Choosing eco-friendly alternatives is no longer a lifestyle choice but has become a necessity as many areas are affected by droughts and flooding. There is no quick fix to helping to reduce our impact on the environment. Still, when we all take the appropriate steps to lessen our impact, the cumulative effect can only be suitable for the situation in the long-term.
1. Restrict Electricity Usage
Everything in our homes now needs electricity to function, which is increasing in use each year. You can get a much better understanding of the amount of power you use (and save) by installing a smart meter, which gives you real-time data on how much electricity your home consumes. Shop smart by choosing products with lower electricity usage such as LED bulbs for your lights and smart refrigerators, which can save you money and help reduce the impact on the environment. Use timers to help ensure that you don’t have appliances burning electricity when not in use.
2. Conserve Water
Limit your dependence on water by reducing how much you need to run your home and try to reuse water whenever possible. According to Jim’s Mowing, you can save runoff rainwater in water butts for watering your garden, and this will also give you enough water to keep a good-looking garden even when water restrictions are in place. Smart showers will still give you a great bath but will also reduce how much water is needed for your daily washing activity. The other main appliances which use a lot of water are washing machines and dishwashers, so look for models that require less water to run their cycle, and you’ll watch your water bills reduced dramatically.
3. Recycle Goods
Most local authorities have excellent recycling facilities where most of your daily garbage can be recycled. Check which items can be recycled to ensure you are throwing away as little as possible; many products that were once discarded can now be recycled or reused. Go a step further and look at unique ways you can recycle or repurpose items you would typically put in the trash. Only buy products that you know can be recycled after use to limit how much waste needs to go into landfill sites. When items break, try to look at how you can fix it before deciding to replace them as many of us buy throwaway things that last for a while and that, once broken, are often replaced by a newer item.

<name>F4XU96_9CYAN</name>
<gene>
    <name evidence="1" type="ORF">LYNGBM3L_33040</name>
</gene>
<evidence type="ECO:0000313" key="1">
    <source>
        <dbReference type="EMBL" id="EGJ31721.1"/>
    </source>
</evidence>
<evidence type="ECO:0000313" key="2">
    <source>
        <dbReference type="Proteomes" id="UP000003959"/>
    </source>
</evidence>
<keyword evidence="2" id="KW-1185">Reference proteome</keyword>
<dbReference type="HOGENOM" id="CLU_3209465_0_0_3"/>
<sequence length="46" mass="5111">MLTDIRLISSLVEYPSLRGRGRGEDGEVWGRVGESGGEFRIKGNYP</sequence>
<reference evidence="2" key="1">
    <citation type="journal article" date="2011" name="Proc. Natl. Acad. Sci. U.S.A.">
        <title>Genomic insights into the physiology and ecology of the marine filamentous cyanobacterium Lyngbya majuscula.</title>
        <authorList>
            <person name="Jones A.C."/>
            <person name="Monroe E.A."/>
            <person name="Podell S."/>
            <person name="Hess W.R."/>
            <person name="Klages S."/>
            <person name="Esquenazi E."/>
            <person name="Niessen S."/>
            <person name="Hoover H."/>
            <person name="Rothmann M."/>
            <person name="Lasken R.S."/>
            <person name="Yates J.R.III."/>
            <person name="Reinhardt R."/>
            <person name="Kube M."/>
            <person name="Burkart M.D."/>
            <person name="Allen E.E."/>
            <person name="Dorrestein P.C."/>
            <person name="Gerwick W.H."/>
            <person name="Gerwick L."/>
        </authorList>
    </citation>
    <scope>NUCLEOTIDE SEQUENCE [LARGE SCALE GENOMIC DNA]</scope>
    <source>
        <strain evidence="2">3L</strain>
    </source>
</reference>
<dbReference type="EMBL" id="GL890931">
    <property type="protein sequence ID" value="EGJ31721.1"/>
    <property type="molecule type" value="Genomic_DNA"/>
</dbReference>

4. Buy Local Products
One of the most significant adverse effects on the environment is the transportation needed to ship items all around the world. However, while this is necessary for some things, there are many you can buy from local producers (especially food). By buying locally, you are not only reducing the carbon footprint needed to get the products to you, but you will also be helping local businesses to flourish at the same time. Of course, it’s not only food that we can buy locally, but you can also look at other products that are manufactured near you and choose them over the sometimes cheaper alternatives that are produced in other countries.
5. Use Eco-Friendly Cleaning Products
Many of the cleaning products we use have chemicals that cause damage to the environment. Check the labels to find the products that use natural ingredients as these will work just as well at cleaning and have little or no impact on the water in the sewage systems.
6. Grow Your Own Fruit and Vegetables
For those of us who have gardens or space to have a vegetable patch, it is a great idea to start growing your own. Start with simple items such as herbs and everyday vegetables that we use. By increasing the amount of your fruit and vegetables, you lessen the need to transport things that perish quickly. Furthermore, you will not only help to reduce the carbon emissions to transport items but will also reduce food waste, which has become a massive issue with supermarkets.
7. Insulate Your Home
A poorly insulated property loses heat or cold air dramatically faster than a well-insulated one. Some local authorities give grants to allow you to spend money on making your home better insulated, as this is seen as a significant contributing factor to energy waste. Although insulating a home is not cheap to start with, the amount of energy you save will significantly reduce your energy consumption in the very hot or cold seasons, which in turn will save you money while helping the environment.
We all need to act today to start reducing our waste and lessening how much energy and water we consume daily. You may not be able to re-insulate your home straight away, but you can make the small changes that will help to gradually reduce your carbon footprint and help to ensure that the environment is still in good shape for our children in the coming years.